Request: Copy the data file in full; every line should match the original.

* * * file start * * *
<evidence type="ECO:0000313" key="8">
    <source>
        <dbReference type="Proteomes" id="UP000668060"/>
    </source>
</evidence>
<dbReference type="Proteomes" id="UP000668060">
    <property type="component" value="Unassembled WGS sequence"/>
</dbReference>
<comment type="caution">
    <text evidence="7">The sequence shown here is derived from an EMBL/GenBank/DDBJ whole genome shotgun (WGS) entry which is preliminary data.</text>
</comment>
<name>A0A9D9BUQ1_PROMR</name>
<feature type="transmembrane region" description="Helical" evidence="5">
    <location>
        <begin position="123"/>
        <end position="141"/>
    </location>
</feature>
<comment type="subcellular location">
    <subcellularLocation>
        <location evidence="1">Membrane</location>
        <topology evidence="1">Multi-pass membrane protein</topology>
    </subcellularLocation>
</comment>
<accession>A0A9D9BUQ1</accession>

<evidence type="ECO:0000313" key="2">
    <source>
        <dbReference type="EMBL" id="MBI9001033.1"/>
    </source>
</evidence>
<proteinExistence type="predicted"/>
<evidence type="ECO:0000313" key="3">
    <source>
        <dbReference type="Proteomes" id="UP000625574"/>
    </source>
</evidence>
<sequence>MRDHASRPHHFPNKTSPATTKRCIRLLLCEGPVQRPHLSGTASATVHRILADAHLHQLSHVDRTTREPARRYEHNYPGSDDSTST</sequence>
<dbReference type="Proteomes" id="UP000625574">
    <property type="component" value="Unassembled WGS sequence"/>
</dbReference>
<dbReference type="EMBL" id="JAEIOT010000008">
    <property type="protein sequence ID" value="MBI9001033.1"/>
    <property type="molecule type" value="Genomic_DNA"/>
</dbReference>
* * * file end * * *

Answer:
<evidence type="ECO:0000313" key="8">
    <source>
        <dbReference type="Proteomes" id="UP000668060"/>
    </source>
</evidence>
<dbReference type="Proteomes" id="UP000668060">
    <property type="component" value="Unassembled WGS sequence"/>
</dbReference>
<comment type="caution">
    <text evidence="7">The sequence shown here is derived from an EMBL/GenBank/DDBJ whole genome shotgun (WGS) entry which is preliminary data.</text>
</comment>
<name>A0A9D9BUQ1_PROMR</name>
<feature type="transmembrane region" description="Helical" evidence="5">
    <location>
        <begin position="123"/>
        <end position="141"/>
    </location>
</feature>
<comment type="subcellular location">
    <subcellularLocation>
        <location evidence="1">Membrane</location>
        <topology evidence="1">Multi-pass membrane protein</topology>
    </subcellularLocation>
</comment>
<accession>A0A9D9BUQ1</accession>

<evidence type="ECO:0000313" key="2">
    <source>
        <dbReference type="EMBL" id="MBI9001033.1"/>
    </source>
</evidence>
<proteinExistence type="predicted"/>
<evidence type="ECO:0000313" key="3">
    <source>
        <dbReference type="Proteomes" id="UP000625574"/>
    </source>
</evidence>
<sequence>MRDHASRPHHFPNKTSPATTKRCIRLLLCEGPVQRPHLSGTASATVHRILADAHLHQLSHVDRTTREPARRYEHNYPGSDDSTST</sequence>
<dbReference type="Proteomes" id="UP000625574">
    <property type="component" value="Unassembled WGS sequence"/>
</dbReference>
<dbReference type="EMBL" id="JAEIOT010000008">
    <property type="protein sequence ID" value="MBI9001033.1"/>
    <property type="molecule type" value="Genomic_DNA"/>
</dbReference>